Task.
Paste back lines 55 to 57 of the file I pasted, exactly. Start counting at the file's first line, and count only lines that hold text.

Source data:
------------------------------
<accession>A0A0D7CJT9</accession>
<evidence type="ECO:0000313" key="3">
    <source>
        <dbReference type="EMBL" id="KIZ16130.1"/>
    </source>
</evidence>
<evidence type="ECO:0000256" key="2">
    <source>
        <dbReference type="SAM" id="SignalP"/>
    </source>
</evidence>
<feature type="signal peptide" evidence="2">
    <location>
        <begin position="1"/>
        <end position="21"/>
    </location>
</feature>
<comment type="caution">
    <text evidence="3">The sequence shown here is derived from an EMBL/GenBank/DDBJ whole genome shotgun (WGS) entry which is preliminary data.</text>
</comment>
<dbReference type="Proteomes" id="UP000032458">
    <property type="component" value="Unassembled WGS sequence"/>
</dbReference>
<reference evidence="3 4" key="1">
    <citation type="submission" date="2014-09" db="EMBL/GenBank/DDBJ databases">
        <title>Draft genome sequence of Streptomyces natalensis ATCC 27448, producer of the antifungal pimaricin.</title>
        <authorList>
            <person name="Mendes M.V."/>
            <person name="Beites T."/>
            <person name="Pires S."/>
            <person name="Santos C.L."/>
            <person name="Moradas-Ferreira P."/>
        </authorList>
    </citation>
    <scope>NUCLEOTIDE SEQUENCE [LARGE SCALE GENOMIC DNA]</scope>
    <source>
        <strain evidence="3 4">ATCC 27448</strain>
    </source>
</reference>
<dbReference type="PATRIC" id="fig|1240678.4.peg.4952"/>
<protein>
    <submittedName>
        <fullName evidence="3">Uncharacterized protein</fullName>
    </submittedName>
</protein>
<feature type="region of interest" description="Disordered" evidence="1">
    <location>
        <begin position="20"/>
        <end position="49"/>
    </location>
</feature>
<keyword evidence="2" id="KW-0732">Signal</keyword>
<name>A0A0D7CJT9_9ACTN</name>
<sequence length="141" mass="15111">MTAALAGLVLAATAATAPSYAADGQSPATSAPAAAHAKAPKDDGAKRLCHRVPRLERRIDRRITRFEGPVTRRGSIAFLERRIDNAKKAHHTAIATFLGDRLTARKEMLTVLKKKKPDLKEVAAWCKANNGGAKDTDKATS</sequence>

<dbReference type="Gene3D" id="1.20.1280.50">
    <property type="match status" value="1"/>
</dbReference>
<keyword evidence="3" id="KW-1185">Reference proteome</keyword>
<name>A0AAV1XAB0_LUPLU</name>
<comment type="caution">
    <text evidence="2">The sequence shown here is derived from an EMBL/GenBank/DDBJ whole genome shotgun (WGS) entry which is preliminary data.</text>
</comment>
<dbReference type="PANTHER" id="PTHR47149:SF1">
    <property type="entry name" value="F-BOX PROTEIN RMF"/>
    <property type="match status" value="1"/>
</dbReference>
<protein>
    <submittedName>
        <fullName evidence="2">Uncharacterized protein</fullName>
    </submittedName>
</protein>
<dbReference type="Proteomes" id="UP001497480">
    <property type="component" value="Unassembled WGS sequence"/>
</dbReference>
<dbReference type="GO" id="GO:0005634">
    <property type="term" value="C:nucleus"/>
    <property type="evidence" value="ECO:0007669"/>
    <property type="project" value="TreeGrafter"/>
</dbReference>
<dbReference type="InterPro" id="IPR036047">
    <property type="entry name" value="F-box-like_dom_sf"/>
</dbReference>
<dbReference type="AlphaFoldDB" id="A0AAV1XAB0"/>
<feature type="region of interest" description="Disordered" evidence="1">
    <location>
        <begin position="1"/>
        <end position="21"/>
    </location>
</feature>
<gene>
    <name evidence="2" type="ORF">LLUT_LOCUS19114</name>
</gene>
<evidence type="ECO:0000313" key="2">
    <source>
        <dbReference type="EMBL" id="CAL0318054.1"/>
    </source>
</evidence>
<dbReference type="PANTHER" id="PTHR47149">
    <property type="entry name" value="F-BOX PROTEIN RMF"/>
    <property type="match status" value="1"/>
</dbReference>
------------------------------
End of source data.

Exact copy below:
<dbReference type="Gene3D" id="1.20.1280.50">
    <property type="match status" value="1"/>
</dbReference>